19   is meant by accelerating transitions in the context of sustainable development. As suggested in sect.
20   17.1, the reference to “in the context of sustainable development” suggests that sustainable transitions
21   require more than speed, also necessitating removing the underlying drivers of vulnerability and high
22   emissions (quality and depth of transitions) while also aligning the interests of different individuals,
23   communities, sectors, stakeholders and cultures (scale and breadth of transitions).
25   The outcome of sustainable transitions is a sustainable transformation. While transitions involve
26   processes that shift development pathways and reorient energy, transport, urban and other subsystems
27   (Loorbach et al. 2017; Chapter 16), transformation is the resulting fundamental reorganization of large-
28   scale socioeconomic systems (Hölscher et al. 2018). Such a fundamental reorganization often requires
29   dynamic multi-stage transition processes that change everything from public policies and prevailing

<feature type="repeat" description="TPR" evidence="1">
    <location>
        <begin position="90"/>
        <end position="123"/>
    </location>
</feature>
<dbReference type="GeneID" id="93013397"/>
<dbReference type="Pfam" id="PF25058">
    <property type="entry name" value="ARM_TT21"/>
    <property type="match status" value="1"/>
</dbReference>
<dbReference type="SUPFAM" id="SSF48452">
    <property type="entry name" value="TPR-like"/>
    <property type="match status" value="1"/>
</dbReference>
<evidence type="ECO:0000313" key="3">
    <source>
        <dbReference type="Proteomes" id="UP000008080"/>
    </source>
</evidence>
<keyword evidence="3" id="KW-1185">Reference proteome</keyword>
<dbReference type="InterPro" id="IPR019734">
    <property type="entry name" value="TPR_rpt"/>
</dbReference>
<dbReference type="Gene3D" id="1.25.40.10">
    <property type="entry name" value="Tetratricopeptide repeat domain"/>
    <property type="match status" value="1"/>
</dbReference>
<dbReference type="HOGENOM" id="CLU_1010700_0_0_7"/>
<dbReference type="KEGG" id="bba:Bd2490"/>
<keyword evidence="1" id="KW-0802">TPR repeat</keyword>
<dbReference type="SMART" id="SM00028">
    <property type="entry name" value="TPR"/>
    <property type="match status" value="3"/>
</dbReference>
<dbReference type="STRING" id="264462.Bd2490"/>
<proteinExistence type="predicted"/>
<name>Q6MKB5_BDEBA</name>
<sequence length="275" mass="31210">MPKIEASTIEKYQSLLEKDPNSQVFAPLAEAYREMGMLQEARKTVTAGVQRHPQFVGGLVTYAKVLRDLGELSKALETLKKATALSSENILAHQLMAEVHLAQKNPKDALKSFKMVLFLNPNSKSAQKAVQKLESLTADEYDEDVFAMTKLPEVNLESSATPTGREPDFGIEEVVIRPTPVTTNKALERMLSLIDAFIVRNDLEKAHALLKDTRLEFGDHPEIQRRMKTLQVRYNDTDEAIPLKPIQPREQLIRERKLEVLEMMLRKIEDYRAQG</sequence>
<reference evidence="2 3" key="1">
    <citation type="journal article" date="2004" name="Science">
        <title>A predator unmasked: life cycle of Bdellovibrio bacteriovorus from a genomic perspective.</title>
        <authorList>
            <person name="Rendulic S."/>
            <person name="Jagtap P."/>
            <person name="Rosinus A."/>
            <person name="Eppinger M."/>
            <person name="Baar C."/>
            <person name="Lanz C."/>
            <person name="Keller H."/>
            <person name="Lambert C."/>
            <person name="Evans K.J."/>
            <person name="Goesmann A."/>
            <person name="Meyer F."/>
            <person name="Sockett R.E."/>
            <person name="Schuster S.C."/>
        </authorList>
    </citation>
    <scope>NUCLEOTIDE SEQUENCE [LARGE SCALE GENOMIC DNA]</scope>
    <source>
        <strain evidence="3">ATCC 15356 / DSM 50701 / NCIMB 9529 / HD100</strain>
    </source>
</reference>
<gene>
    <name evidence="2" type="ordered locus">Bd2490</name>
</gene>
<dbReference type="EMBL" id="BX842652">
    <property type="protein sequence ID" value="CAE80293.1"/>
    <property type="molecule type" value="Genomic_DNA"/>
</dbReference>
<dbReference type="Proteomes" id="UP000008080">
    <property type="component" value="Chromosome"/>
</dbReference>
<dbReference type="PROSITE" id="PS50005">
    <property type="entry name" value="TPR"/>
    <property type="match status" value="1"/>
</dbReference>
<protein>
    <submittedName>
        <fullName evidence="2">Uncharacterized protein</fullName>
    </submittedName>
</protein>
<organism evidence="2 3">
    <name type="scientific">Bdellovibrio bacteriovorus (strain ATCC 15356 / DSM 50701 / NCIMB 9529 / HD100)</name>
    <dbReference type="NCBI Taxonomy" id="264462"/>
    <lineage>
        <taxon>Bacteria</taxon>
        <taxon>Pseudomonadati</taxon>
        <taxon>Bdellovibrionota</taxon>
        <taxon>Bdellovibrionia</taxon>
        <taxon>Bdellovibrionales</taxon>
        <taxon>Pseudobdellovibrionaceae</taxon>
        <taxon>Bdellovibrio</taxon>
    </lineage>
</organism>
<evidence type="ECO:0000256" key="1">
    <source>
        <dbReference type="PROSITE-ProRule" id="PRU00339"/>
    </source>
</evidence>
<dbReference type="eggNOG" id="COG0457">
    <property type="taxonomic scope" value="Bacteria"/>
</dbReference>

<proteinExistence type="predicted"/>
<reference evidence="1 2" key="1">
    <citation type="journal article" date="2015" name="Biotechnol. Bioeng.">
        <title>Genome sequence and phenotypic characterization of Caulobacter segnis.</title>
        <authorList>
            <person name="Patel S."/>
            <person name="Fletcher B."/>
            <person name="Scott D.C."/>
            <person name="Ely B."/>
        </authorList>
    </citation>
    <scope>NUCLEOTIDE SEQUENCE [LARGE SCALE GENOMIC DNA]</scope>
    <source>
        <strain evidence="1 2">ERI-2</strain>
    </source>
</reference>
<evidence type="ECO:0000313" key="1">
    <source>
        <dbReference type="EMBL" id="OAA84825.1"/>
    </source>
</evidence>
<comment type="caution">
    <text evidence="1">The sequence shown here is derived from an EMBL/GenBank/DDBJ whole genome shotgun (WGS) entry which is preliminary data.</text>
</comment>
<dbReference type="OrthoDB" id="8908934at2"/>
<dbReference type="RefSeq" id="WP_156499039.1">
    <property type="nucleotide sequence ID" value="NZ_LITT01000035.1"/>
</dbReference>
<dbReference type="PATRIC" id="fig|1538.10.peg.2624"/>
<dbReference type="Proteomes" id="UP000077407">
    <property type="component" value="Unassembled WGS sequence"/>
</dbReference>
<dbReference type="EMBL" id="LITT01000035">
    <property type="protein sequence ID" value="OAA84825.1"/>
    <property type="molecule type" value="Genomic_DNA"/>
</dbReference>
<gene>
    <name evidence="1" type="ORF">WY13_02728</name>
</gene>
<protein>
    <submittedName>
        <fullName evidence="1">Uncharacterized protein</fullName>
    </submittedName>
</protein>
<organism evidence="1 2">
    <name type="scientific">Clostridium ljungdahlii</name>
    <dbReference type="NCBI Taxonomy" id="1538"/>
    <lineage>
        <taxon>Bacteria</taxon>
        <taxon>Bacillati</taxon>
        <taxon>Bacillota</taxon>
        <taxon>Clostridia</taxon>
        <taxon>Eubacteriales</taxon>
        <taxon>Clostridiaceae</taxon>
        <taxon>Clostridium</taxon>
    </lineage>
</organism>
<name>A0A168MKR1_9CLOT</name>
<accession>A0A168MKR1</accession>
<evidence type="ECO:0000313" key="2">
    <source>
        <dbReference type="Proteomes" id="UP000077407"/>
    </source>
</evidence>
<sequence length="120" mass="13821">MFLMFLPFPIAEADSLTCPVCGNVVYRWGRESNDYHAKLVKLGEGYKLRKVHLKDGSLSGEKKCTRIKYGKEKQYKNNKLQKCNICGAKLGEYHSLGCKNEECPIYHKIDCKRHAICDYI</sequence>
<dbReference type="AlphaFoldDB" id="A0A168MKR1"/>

30   technologies to individual lifestyles, and social norms to governance arrangements and institutions of
31   political economy. This set of factors can lock in development pathways and prevent transitions from
32   gathering the momentum needed for transformations. Chapter 16 (above) provides an overview of the
33   multistage transition dynamics involved in moving from experimentation to commercialization to
34   integration to stabilization. That overview describes how transitions can break through lock-ins and
35   result in a transformation.
37   While there may be a relatively consistent set of transition dynamics for all countries, pathways are
38   likely to vary across and even within countries. This variation is due to different development levels,
39   starting points, capacities, agencies, geographies, power dynamics, political economies, ecosystems and
40   other contextual factors. Given the diversity of contributing factors, a sustainable transition is likely to